House GOP wants to take back power from executive branch

House GOP wants to take back power from executive branch

- in Congress

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John Shinkle

A House Republican task force is offering a sweeping series of recommendations to redress what GOP lawmakers see as a decades-long imbalance between the executive and legislative branches.

The fourth of six task forces created by Speaker Paul Ryan (R-Wis.) — this one on “The Constitution” — calls for Congress to reassert its authority over drafting laws and deciding how federal funds are spent. According to the task force, the executive branch, and to a lesser extent the judiciary, have usurped power from a somnolent Congress, which has had a detrimental impact on the country as a whole.

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“The executive and judicial branches have vastly increased their power — sometimes with and sometimes without Congress’s consent,” states the task force’s report, which will be publicly released on Thursday. “In addition, the regulatory state has grown into a sort of fourth branch, which though part of the executive has accumulated all three power — to make, enforce, and interpret the law.”

The task force offers four main recommendations, only some of which Congress can implement on its own: “reestablishing and enforcing limits on agency authority; reforming the rule-making process; exercising the power of the purse; conducting more robust oversight of the executive branch.”

As Ryan has publicly stated, the House GOP recommendations could only be enacted under a Republican president with a Republican-controlled Congress. Yet even Donald Trump or a future Republican president may not want to give up too much leverage in the centuries-old battle between the White House and Congress for power.

The report notes that congressional panels — the so-called “authorizing committees” — have failed to regularly pass authorization bills, which can be used to limit the power of federal agencies or eliminate programs. Both Congress and federal courts have also deferred to the executive agencies in implementing policies on highly complex issues. The task force called for a reversal of this situation.

“Congress bears much responsibility for the rise of this massive, unaccountable bureaucracy,” the report states. “While it cannot undo this decades-long development in one fell swoop, it should take immediate action to restore its authority by explicitly authorizing agency activity and by limiting its delegation of lawmaking power.”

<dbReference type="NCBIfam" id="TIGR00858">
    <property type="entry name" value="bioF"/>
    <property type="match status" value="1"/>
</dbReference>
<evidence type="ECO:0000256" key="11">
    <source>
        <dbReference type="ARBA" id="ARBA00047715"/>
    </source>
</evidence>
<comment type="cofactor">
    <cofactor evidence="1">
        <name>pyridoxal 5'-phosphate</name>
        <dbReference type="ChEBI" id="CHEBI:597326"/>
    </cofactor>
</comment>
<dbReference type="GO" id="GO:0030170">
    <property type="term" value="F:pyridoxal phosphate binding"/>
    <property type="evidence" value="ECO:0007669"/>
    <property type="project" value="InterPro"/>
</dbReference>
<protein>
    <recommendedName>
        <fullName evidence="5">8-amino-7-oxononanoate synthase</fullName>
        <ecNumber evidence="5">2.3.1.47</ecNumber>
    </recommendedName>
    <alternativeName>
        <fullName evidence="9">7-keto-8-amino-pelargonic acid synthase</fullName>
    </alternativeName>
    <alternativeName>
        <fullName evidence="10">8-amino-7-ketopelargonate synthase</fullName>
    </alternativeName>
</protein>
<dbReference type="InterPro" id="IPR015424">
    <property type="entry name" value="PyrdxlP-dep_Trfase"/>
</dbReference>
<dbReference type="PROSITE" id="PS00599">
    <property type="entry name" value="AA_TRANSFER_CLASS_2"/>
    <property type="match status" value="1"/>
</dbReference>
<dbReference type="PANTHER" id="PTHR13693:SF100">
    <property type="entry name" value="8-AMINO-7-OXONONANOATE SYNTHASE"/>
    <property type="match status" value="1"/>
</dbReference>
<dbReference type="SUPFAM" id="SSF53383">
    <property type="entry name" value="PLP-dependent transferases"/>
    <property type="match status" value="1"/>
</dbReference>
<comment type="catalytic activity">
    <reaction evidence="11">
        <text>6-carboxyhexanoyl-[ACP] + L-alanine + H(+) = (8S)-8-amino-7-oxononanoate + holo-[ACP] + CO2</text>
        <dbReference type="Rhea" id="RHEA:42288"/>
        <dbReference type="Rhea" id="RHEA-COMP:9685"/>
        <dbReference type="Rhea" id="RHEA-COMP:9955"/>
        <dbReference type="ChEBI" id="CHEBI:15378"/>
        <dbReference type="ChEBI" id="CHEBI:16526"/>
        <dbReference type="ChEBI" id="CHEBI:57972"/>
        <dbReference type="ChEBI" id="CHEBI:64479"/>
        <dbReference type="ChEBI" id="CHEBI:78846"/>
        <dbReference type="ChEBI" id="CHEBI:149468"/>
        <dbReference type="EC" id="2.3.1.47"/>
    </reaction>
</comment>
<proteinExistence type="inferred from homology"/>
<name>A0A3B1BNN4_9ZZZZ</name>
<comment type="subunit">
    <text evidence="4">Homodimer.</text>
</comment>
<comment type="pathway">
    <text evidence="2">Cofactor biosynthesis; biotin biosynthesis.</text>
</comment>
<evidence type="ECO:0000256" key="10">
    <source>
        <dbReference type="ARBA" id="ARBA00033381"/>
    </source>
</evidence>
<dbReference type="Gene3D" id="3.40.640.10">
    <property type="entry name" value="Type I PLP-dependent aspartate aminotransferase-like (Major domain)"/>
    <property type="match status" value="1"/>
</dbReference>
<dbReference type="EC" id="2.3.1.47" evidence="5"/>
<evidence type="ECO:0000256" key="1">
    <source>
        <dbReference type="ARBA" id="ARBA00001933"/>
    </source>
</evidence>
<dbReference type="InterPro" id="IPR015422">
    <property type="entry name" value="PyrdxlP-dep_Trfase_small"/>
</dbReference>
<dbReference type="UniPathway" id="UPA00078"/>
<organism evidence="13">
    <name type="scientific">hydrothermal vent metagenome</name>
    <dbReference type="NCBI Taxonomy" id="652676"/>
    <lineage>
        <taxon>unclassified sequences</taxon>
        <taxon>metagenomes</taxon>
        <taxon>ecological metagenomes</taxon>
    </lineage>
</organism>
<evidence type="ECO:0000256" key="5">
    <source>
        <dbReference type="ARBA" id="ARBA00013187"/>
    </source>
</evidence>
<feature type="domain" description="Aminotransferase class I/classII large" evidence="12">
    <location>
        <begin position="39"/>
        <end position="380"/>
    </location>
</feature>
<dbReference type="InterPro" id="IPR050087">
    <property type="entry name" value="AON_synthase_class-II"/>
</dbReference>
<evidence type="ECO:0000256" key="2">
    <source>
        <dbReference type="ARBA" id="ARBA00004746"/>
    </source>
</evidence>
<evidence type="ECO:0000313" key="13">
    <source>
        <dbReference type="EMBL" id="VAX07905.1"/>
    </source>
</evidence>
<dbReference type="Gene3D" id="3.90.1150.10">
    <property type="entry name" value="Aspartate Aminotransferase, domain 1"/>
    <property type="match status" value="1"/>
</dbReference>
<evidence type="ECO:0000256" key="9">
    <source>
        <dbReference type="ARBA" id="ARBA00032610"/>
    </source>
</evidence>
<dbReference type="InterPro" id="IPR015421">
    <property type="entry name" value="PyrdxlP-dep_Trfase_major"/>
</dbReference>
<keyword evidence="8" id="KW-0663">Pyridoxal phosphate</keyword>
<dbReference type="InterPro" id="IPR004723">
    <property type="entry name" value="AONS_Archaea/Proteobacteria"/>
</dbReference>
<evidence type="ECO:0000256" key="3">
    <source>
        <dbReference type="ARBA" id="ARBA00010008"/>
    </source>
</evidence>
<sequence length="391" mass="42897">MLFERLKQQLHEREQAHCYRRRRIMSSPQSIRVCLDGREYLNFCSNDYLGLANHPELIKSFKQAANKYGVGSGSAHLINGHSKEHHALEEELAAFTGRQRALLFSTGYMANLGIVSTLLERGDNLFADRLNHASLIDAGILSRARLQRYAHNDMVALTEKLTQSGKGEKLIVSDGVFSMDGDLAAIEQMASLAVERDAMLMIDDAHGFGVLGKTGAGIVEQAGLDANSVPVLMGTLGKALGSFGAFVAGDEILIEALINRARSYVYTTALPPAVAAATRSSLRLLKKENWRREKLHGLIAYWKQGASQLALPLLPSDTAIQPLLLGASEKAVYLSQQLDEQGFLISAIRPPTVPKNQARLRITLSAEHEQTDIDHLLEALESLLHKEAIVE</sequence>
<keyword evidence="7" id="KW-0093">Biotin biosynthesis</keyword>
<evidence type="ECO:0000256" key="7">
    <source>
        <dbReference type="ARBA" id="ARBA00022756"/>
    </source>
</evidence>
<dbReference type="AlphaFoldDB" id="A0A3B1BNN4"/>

The task force also notes that Congress has failed to pass all 12 annual spending bills, as stopgap funding measures — known as “continuing resolutions” — give wide latitude to the White House to determine how money is spent inside an agency.

Yet neither House nor Senate Republicans were able to pass their own budgets this year, due to internal GOP disagreements or political concerns. Failure to do so guaranteed that a CR will need to be enacted at some point before the November elections.

The Republican task force counseled lawmakers to be more precise in wording and intent of legislation, noting that agencies are free to interpret vaguely worded legislative language.

Other recommendations including updating the Federal Records Act to ensure federal officials don’t use personal email for official business (although Hillary Clinton is not named in the report); make it more difficult for agencies to issue new regulations, while granting Congress more power to block them; convince federal courts to show “less deference” to the agencies on rule-making; have the authorization and appropriations committees to work more closely together to “block funding for implementation of improper actions…”; use targeting provisions in spending bills to go after specific programs or rulemakings; force the executive branch to comply more readily with congressional subpoenas.

While many of the task force’s recommendations only require congressional action, enacting others — such as those “strengthening enforcement” of subpoenas and targeting specific programs or agency offices via appropriations bills — could provoke legal and political showdowns with the White House.

And while many of the most conservative House Republicans speak forcefully of using the “power of the purse” to force the president’s hand, the 2013 federal shutdown also showed how blunt an instrument that is, and how ineffective it can be.

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